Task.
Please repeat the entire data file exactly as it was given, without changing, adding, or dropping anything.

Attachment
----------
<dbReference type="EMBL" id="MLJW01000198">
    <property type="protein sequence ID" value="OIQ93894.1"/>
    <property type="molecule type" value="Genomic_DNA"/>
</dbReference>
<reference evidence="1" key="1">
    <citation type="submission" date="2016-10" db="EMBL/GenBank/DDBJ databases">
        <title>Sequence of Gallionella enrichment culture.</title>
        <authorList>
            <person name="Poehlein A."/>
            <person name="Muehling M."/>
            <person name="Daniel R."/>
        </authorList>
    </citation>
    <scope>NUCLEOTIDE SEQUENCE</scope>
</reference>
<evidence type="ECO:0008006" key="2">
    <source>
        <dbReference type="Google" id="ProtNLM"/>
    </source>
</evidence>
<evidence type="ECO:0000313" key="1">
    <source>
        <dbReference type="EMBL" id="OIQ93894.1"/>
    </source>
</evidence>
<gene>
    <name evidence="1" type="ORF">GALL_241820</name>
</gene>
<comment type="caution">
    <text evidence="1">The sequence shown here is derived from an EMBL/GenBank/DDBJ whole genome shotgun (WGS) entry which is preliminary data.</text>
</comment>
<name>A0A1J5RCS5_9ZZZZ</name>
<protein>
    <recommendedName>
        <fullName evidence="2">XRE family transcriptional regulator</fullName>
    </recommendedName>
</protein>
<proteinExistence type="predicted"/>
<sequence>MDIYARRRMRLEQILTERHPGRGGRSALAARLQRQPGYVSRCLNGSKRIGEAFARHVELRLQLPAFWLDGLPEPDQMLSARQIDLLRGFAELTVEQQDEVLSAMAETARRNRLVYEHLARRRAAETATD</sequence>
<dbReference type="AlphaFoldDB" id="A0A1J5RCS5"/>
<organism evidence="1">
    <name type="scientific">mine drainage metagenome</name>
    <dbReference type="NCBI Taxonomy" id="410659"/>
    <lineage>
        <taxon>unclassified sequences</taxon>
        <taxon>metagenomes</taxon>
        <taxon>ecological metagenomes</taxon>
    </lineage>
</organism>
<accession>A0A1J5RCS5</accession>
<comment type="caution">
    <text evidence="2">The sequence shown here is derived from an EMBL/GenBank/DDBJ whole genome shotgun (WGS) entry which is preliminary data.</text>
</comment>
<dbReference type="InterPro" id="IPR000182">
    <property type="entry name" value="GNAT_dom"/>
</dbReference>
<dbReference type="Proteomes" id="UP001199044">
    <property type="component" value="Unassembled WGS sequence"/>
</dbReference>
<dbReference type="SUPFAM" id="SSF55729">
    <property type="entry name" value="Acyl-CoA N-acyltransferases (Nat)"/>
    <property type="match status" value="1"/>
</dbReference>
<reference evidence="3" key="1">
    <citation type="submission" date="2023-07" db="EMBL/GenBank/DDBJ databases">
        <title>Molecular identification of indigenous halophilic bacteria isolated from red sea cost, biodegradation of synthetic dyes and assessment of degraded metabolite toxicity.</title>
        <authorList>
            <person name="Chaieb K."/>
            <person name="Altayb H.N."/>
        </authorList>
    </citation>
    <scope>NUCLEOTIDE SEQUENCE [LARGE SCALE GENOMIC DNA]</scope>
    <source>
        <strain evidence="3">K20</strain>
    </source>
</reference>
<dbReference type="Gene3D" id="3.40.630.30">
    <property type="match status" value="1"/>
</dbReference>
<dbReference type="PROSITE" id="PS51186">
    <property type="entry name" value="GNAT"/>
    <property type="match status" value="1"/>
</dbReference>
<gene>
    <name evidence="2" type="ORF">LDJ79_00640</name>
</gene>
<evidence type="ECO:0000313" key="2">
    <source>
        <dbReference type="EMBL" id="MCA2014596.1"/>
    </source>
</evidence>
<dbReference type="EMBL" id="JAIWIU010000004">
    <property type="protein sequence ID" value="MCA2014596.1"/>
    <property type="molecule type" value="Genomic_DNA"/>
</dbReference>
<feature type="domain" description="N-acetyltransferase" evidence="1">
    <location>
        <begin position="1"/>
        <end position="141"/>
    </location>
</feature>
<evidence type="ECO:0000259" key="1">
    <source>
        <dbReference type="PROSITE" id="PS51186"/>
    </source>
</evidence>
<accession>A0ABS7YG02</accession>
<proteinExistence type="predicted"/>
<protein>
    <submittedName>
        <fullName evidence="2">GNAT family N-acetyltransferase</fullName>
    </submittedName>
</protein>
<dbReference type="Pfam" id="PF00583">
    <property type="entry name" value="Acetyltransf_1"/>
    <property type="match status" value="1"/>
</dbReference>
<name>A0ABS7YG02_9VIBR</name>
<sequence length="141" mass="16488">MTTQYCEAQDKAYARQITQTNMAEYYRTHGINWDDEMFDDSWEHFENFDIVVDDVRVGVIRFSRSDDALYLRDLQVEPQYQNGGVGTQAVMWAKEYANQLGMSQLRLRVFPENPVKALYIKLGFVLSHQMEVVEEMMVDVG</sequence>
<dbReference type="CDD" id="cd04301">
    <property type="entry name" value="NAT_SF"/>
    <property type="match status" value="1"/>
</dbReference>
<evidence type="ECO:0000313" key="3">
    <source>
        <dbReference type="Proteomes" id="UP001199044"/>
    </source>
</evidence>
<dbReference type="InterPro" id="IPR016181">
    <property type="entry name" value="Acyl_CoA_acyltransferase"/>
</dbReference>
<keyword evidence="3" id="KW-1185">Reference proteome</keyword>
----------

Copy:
<dbReference type="EMBL" id="MLJW01000198">
    <property type="protein sequence ID" value="OIQ93894.1"/>
    <property type="molecule type" value="Genomic_DNA"/>
</dbReference>
<reference evidence="1" key="1">
    <citation type="submission" date="2016-10" db="EMBL/GenBank/DDBJ databases">
        <title>Sequence of Gallionella enrichment culture.</title>
        <authorList>
            <person name="Poehlein A."/>
            <person name="Muehling M."/>
            <person name="Daniel R."/>
        </authorList>
    </citation>
    <scope>NUCLEOTIDE SEQUENCE</scope>
</reference>
<evidence type="ECO:0008006" key="2">
    <source>
        <dbReference type="Google" id="ProtNLM"/>
    </source>
</evidence>
<evidence type="ECO:0000313" key="1">
    <source>
        <dbReference type="EMBL" id="OIQ93894.1"/>
    </source>
</evidence>
<gene>
    <name evidence="1" type="ORF">GALL_241820</name>
</gene>
<comment type="caution">
    <text evidence="1">The sequence shown here is derived from an EMBL/GenBank/DDBJ whole genome shotgun (WGS) entry which is preliminary data.</text>
</comment>
<name>A0A1J5RCS5_9ZZZZ</name>
<protein>
    <recommendedName>
        <fullName evidence="2">XRE family transcriptional regulator</fullName>
    </recommendedName>
</protein>
<proteinExistence type="predicted"/>
<sequence>MDIYARRRMRLEQILTERHPGRGGRSALAARLQRQPGYVSRCLNGSKRIGEAFARHVELRLQLPAFWLDGLPEPDQMLSARQIDLLRGFAELTVEQQDEVLSAMAETARRNRLVYEHLARRRAAETATD</sequence>
<dbReference type="AlphaFoldDB" id="A0A1J5RCS5"/>
<organism evidence="1">
    <name type="scientific">mine drainage metagenome</name>
    <dbReference type="NCBI Taxonomy" id="410659"/>
    <lineage>
        <taxon>unclassified sequences</taxon>
        <taxon>metagenomes</taxon>
        <taxon>ecological metagenomes</taxon>
    </lineage>
</organism>
<accession>A0A1J5RCS5</accession>
<comment type="caution">
    <text evidence="2">The sequence shown here is derived from an EMBL/GenBank/DDBJ whole genome shotgun (WGS) entry which is preliminary data.</text>
</comment>
<dbReference type="InterPro" id="IPR000182">
    <property type="entry name" value="GNAT_dom"/>
</dbReference>
<dbReference type="Proteomes" id="UP001199044">
    <property type="component" value="Unassembled WGS sequence"/>
</dbReference>
<dbReference type="SUPFAM" id="SSF55729">
    <property type="entry name" value="Acyl-CoA N-acyltransferases (Nat)"/>
    <property type="match status" value="1"/>
</dbReference>
<reference evidence="3" key="1">
    <citation type="submission" date="2023-07" db="EMBL/GenBank/DDBJ databases">
        <title>Molecular identification of indigenous halophilic bacteria isolated from red sea cost, biodegradation of synthetic dyes and assessment of degraded metabolite toxicity.</title>
        <authorList>
            <person name="Chaieb K."/>
            <person name="Altayb H.N."/>
        </authorList>
    </citation>
    <scope>NUCLEOTIDE SEQUENCE [LARGE SCALE GENOMIC DNA]</scope>
    <source>
        <strain evidence="3">K20</strain>
    </source>
</reference>
<dbReference type="Gene3D" id="3.40.630.30">
    <property type="match status" value="1"/>
</dbReference>
<dbReference type="PROSITE" id="PS51186">
    <property type="entry name" value="GNAT"/>
    <property type="match status" value="1"/>
</dbReference>
<gene>
    <name evidence="2" type="ORF">LDJ79_00640</name>
</gene>
<evidence type="ECO:0000313" key="2">
    <source>
        <dbReference type="EMBL" id="MCA2014596.1"/>
    </source>
</evidence>
<dbReference type="EMBL" id="JAIWIU010000004">
    <property type="protein sequence ID" value="MCA2014596.1"/>
    <property type="molecule type" value="Genomic_DNA"/>
</dbReference>
<feature type="domain" description="N-acetyltransferase" evidence="1">
    <location>
        <begin position="1"/>
        <end position="141"/>
    </location>
</feature>
<evidence type="ECO:0000259" key="1">
    <source>
        <dbReference type="PROSITE" id="PS51186"/>
    </source>
</evidence>
<accession>A0ABS7YG02</accession>
<proteinExistence type="predicted"/>
<protein>
    <submittedName>
        <fullName evidence="2">GNAT family N-acetyltransferase</fullName>
    </submittedName>
</protein>
<dbReference type="Pfam" id="PF00583">
    <property type="entry name" value="Acetyltransf_1"/>
    <property type="match status" value="1"/>
</dbReference>
<name>A0ABS7YG02_9VIBR</name>
<sequence length="141" mass="16488">MTTQYCEAQDKAYARQITQTNMAEYYRTHGINWDDEMFDDSWEHFENFDIVVDDVRVGVIRFSRSDDALYLRDLQVEPQYQNGGVGTQAVMWAKEYANQLGMSQLRLRVFPENPVKALYIKLGFVLSHQMEVVEEMMVDVG</sequence>
<dbReference type="CDD" id="cd04301">
    <property type="entry name" value="NAT_SF"/>
    <property type="match status" value="1"/>
</dbReference>
<evidence type="ECO:0000313" key="3">
    <source>
        <dbReference type="Proteomes" id="UP001199044"/>
    </source>
</evidence>
<dbReference type="InterPro" id="IPR016181">
    <property type="entry name" value="Acyl_CoA_acyltransferase"/>
</dbReference>
<keyword evidence="3" id="KW-1185">Reference proteome</keyword>